I finally caught up with Souls at Sea
(1937), thanks to a night of Bob's Picks on TCM this week. This lovely, strange but memorable film may feature George Raft's best role, in large part because the director Henry Hathaway got Raft to play a sympathetic, nuanced individual--not a type--or a block of wood. He plays Powdah, an unlettered but goodhearted sailor whose instincts draw him into a close friendship with a scholarly man of action--Gary Cooper. The story, drawing on the dramatic moral dilemmas posed by life, features vividly depicted scenes of life on a slave ship and on another passenger ship enroute to America. The story was inspired by an actual, notorious shipwreck in the 1840s. Gary Cooper and George played shipmates and friends were very convincing as buddies and both gave fine performances. While the underlying story was tragic and occasionally gruesome, there was considerable humor injected into the movie even in the romance between Frances Dee and Gary Cooper, when he tries to emulate Sir Walter Raleigh on a muddy street. Cooper is very good in his low key but intelligent character, but there was another actor who really shone here.
Simply put, it was George Raft who was quite wonderful and refreshing here. In his scenes with co-star Gary Cooper, (who also played an atypical character, noteworthy for his sophistication and literacy), Raft was playful and comradely. In his tender scenes with the guileless ladies maid (Olympe Bradna) he fell in love with on the ship bound for the New World, Raft was quite unexpectedly endearing. As his character of Powdah tells her: I'm cheap."I'm no good. I'm nothin'. I even stole a piece of poetry to tell you you was beautiful." His inarticulate yearning is completely winning here. In their final scenes together, as he removed his earring made from his mother's wedding ring and slipped it on his beloved's finger, he had me pretty misty-eyed, but when I heard Robert Osborne say that George did not wish to take this part had my jaw-dropping. Holy cats, did Raft need career advice or what?!Their final scenes together, as he removed his earring made from his mother's wedding ring and slipped it on his beloved's finger had me pretty misty-eyed, but when I heard Robert Osborne say that George did not wish to take this part had my jaw-dropping. Holy cats, did Raft need career advice or what?!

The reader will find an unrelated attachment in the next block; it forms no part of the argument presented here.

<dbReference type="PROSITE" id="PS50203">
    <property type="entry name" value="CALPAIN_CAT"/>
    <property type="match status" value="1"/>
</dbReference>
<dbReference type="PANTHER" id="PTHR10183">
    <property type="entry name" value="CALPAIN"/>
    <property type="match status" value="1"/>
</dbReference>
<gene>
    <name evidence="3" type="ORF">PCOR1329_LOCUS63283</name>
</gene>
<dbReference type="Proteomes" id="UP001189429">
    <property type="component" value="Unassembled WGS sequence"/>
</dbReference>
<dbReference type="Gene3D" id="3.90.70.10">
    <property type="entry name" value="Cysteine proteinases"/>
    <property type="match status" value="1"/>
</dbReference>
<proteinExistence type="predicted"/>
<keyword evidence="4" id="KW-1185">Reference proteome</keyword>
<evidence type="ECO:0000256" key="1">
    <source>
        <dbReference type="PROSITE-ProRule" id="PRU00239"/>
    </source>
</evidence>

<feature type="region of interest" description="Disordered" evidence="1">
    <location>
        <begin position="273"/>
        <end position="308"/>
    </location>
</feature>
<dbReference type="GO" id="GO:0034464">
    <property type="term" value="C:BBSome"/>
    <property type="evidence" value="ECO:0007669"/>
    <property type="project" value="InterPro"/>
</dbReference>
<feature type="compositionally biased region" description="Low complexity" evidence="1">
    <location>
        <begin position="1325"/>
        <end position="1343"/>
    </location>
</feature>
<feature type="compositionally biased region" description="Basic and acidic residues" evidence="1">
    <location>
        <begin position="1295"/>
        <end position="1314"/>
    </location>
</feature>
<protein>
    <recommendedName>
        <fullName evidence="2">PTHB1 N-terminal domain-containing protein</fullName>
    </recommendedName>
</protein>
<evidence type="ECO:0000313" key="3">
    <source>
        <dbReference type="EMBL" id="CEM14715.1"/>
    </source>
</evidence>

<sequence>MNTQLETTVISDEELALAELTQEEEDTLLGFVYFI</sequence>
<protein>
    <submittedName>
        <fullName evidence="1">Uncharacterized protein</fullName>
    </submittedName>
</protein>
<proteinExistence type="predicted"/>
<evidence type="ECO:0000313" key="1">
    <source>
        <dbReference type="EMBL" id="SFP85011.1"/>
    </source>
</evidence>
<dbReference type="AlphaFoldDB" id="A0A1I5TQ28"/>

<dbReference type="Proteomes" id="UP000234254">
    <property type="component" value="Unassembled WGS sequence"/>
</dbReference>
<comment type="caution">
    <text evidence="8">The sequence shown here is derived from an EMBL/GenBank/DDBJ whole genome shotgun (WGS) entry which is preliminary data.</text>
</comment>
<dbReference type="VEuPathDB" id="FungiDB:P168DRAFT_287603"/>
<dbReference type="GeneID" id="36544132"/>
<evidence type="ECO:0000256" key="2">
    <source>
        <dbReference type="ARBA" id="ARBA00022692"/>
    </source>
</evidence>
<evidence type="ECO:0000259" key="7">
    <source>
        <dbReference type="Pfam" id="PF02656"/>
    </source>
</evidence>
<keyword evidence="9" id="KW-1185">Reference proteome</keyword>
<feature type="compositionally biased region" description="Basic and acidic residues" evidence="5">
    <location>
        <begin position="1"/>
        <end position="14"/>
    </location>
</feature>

Interestingly, Olympe Bradna and Frances Dee, as two disparate characters from drastically different backgrounds who are thrown together on ship, have more of a rapport with one another as they try to sort out their feelings for the strange men they meet on this fateful voyage. Their private scenes together parallel the relationship between Cooper and Raft--though Bradna's down-to-earth insights seem to come from experiences that Dee could only imagine.
Another aspect of the film that impressed me once again was Henry Hathaway's use of the camera in tight settings which he did here and in the later black and white Western, Rawhide
(1951) as well as the lush color film, Niagara
(1953) using the diagonals, shadows, long halls, cramped spaces and low ceilings to set up an emotional maze for the ship-bound characters (and may have been influenced by Murnau-like expressionism). Gosh, what an underrated filmmaker. Hathaway also used humor in unexpected ways to lighten the mood in the film. Two favorites were when Cooper and Raft sing in their shared prison cell, using their bandaged thumbs (they were hung by them by the British Navy!) to make shadow puppets on the wall. The other humorous scene was when Virginia Weidler reciting a dramatic poem about attacking Mohawks. Forgetting the words, Gary Cooper quietly helped fill in the blanks for her. You can see that scene here:
Did anyone else see this film and could you share your impressions, please?